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India nuclear deal may be done by year end: Rice

US Secretary of State believes that the "path-breaking" India-US civilian nuclear deal could be completed by the end of the year "with will and determination and more hard work."

world Updated: Jun 28, 2007 11:41 IST
Arun Kumar

US Secretary of State Condoleezza Rice believes that the "path-breaking" India-US civilian nuclear deal could be completed by the end of the year "with will and determination and more hard work."

"We're not quite there yet, but with will and determination and more hard work to do, I am certain that we will reach final agreement and be in a position to complete this deal by the end of the year," Rice told Indian and US business leaders in Washington on Wednesday.

New Delhi and Washington have had several round of talks to finalise the implementing 123 agreement since the deal for the resumption of nuclear commerce was approved in principle by the US Congress last December, but differences persist over a couple of issues.

India is unwilling to forego the right to conduct another nuclear test and reprocess spent fuel. US says these conditions are required by the enabling Hyde Act, while India considers them beyond the pale of understanding reached by Prime Minister Manmohan Singh and President George Bush on July 18, 2005 and March 2, 2006.

In a keynote address at the US-India Business Council's "Global India" summit, Rice described the civilian nuclear deal as a pillar of a bilateral relationship that has overcome Cold War estrangement but "just scratched the surface" in areas where the world's two biggest democracies could cooperate.

"The key that unlocks so much of our potential is our partnership: the fact that as partners, democratic partners, we can do much that is good in the world. And one of the keys to our partnership is the US-India Civil Nuclear Initiative," she said.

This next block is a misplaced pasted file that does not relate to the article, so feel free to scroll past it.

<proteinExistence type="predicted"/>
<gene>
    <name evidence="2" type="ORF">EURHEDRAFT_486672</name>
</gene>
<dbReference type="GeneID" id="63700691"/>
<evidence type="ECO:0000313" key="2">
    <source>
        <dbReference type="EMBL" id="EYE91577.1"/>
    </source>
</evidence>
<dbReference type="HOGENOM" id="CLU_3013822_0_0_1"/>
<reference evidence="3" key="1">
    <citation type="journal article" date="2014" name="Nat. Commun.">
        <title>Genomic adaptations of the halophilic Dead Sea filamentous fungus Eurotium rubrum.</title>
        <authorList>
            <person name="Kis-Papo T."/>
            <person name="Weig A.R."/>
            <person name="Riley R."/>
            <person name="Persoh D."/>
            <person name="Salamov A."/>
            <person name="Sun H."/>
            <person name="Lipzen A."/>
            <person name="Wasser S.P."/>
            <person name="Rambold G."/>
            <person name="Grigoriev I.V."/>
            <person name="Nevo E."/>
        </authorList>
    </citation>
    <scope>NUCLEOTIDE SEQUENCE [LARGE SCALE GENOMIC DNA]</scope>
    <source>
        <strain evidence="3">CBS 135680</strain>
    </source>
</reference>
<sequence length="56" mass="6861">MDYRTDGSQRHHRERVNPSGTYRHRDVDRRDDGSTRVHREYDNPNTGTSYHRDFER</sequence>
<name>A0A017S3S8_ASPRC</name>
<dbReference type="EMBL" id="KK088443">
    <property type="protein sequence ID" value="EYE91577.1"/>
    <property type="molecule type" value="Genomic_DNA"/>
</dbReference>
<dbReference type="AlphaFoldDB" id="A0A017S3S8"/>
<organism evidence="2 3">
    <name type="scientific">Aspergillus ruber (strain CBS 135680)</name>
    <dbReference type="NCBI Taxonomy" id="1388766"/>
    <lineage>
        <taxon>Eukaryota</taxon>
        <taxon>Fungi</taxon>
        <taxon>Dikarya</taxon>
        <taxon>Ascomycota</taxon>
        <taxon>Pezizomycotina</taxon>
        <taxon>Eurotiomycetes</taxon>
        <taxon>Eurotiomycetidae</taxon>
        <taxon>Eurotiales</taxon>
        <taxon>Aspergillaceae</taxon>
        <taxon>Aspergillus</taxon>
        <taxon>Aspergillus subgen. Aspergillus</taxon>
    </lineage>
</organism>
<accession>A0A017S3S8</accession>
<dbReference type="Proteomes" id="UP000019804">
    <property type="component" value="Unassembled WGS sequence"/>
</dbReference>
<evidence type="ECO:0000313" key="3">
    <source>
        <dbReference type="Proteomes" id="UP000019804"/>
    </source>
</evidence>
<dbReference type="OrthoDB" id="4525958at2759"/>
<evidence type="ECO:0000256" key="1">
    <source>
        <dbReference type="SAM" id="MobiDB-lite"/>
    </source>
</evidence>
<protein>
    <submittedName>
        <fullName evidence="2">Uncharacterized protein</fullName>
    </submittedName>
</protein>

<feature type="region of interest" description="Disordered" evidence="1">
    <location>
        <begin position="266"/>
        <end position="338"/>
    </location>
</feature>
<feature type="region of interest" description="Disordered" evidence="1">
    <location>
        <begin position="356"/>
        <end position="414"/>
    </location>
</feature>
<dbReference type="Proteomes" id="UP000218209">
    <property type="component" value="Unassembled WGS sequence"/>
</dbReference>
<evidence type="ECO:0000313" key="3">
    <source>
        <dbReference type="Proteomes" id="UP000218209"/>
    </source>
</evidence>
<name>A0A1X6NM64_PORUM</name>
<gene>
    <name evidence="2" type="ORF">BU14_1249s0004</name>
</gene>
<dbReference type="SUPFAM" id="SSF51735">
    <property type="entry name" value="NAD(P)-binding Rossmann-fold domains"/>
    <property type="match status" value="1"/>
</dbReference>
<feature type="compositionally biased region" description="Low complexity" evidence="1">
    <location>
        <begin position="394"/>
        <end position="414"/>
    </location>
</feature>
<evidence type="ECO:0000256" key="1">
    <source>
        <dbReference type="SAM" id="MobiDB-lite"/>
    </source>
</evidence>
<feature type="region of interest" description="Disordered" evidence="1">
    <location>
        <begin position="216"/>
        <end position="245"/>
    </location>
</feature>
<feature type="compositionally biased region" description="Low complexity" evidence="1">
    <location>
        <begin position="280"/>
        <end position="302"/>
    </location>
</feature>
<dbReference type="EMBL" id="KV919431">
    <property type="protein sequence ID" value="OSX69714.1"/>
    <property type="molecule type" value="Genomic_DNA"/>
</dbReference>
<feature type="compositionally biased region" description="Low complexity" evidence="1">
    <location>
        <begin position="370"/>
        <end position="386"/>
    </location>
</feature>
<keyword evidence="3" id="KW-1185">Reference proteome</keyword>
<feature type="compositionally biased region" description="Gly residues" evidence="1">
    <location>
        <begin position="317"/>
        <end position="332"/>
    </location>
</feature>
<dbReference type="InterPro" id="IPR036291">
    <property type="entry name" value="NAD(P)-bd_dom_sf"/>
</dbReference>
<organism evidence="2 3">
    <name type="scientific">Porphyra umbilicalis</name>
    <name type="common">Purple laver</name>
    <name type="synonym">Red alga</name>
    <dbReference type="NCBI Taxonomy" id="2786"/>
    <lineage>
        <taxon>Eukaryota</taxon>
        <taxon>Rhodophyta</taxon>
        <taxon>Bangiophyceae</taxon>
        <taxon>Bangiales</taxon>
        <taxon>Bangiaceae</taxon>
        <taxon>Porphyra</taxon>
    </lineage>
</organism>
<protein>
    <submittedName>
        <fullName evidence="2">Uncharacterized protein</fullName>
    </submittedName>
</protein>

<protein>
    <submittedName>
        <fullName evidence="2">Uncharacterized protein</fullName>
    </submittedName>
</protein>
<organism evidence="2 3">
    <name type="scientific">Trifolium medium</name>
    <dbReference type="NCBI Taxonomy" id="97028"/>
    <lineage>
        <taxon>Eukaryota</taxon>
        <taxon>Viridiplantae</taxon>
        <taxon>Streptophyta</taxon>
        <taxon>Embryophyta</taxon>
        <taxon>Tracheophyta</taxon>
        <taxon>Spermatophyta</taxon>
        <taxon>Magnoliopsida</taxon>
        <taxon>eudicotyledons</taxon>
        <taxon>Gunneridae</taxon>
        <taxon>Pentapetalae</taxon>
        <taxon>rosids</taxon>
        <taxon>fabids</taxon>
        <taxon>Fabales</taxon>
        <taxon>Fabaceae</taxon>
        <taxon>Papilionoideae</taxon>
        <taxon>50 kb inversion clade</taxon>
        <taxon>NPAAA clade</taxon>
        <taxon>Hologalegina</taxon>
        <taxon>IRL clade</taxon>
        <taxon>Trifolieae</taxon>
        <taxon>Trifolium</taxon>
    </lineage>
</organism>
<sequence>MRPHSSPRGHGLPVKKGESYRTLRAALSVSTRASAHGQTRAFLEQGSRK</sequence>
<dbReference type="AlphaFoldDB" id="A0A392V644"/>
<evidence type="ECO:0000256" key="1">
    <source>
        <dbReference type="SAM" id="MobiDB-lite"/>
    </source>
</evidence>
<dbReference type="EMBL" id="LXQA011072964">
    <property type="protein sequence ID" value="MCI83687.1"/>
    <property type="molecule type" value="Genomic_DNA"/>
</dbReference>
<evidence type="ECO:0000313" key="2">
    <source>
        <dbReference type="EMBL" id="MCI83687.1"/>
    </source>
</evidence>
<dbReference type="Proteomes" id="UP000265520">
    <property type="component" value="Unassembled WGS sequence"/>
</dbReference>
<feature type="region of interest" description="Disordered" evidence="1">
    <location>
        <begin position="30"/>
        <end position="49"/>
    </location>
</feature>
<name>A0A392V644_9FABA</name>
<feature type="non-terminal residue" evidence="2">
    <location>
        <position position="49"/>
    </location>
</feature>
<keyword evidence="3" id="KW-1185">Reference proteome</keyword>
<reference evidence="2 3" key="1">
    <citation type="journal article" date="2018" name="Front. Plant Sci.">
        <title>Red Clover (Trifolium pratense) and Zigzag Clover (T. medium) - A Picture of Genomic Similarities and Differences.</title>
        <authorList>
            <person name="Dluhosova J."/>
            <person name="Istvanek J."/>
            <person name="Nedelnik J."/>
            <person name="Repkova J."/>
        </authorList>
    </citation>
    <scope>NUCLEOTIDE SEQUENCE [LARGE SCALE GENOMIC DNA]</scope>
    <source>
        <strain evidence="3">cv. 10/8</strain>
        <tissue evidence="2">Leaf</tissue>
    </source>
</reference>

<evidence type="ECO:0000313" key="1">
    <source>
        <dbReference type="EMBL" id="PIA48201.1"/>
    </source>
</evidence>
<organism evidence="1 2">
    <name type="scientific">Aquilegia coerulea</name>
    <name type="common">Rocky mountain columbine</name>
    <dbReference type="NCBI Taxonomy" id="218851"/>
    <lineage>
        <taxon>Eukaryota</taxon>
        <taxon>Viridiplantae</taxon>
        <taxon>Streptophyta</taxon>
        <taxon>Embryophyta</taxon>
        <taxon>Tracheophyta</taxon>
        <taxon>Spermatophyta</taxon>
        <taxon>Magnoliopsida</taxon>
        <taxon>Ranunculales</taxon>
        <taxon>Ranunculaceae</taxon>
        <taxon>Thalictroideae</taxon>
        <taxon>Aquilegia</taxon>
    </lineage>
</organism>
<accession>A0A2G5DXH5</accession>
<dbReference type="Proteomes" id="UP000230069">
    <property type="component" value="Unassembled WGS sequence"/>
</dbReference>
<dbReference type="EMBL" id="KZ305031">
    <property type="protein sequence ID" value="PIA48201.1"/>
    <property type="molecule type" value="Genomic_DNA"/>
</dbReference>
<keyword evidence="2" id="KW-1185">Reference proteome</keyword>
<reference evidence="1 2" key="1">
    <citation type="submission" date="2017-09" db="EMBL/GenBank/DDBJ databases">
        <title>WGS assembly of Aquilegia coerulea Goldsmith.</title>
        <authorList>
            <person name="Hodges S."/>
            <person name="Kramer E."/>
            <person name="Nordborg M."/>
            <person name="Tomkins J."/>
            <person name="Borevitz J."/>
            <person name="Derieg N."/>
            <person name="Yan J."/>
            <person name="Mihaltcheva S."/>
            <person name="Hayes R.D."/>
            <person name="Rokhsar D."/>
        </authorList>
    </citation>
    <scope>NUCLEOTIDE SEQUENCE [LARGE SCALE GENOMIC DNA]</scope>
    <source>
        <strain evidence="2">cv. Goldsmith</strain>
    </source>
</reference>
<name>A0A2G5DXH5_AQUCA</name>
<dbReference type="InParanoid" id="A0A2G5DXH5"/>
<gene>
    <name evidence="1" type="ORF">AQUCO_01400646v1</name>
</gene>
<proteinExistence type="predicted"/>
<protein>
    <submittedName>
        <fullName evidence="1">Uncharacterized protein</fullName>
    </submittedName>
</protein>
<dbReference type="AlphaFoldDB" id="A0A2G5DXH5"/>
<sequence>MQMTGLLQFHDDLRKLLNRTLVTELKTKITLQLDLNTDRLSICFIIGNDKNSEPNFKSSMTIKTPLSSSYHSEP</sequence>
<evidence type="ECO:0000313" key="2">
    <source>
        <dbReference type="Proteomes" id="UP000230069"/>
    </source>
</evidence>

"Wrapping up this agreement will open new doors of cooperation for us in the nuclear field," Rice said, "...and when we have done this, we will open even more doors in business and science, in agriculture and development, for energy and the environment, and of course, perhaps most importantly, to help strengthen and safeguard international security."

"I cannot tell you how much the world is watching to see if we can complete this, because if we can, we are on our way to a tremendous future, not just in this area but in many other areas as well," she said.

Rice said the pact enjoyed bipartisan support in the United States and concluding it required that both Washington and New Delhi "stay faithful to the agreements that our leaders signed" and "stay faithful to the legislation we have passed."

There is strong commitment to the deal "on the parts of both governments because we have strong commitment on the part of our leaders," she said in reply to a question from the audience.

"When Bush and Singh went down this road of trying to break the barriers to civil nuclear cooperation, they knew that it would be historic. They knew that it would be path-breaking and they therefore knew that it would be difficult. Had this been easy, it would have been done a long time ago.

"And so the judgments that leaders make is - not is it difficult, but is it worth it. And they have both clearly made the decision that it's worth it. That means that those of us who are then charged with making it happen have to be tireless in our efforts to make certain that it does happen," Rice said.

"I think that this is a win/win if ever there were one," she said but noted that the 123 agreement is not the last step. "We still have other work to do with Nuclear Suppliers Group and so forth."

Noting that the relationship between India and the United States has reached new heights under the leadership of Singh and Bush, Rice said, "It has reached new heights, though, not because of the government-to-government relationship, but because this relationship is the story of peoples."

"The greatest opportunity for our countries, now and in the years ahead, is not just to continue, though, building a strong relationship, a strong partnership, but it's putting that partnership to use in the world, on behalf of the interests and the ideals that we share."

"It's not going to be easy, but it is a challenge that is worthy of two great democracies, worthy of India and the United States. It is a challenge to which I think we are equal. I know it is a challenge to which we are committed," Rice said.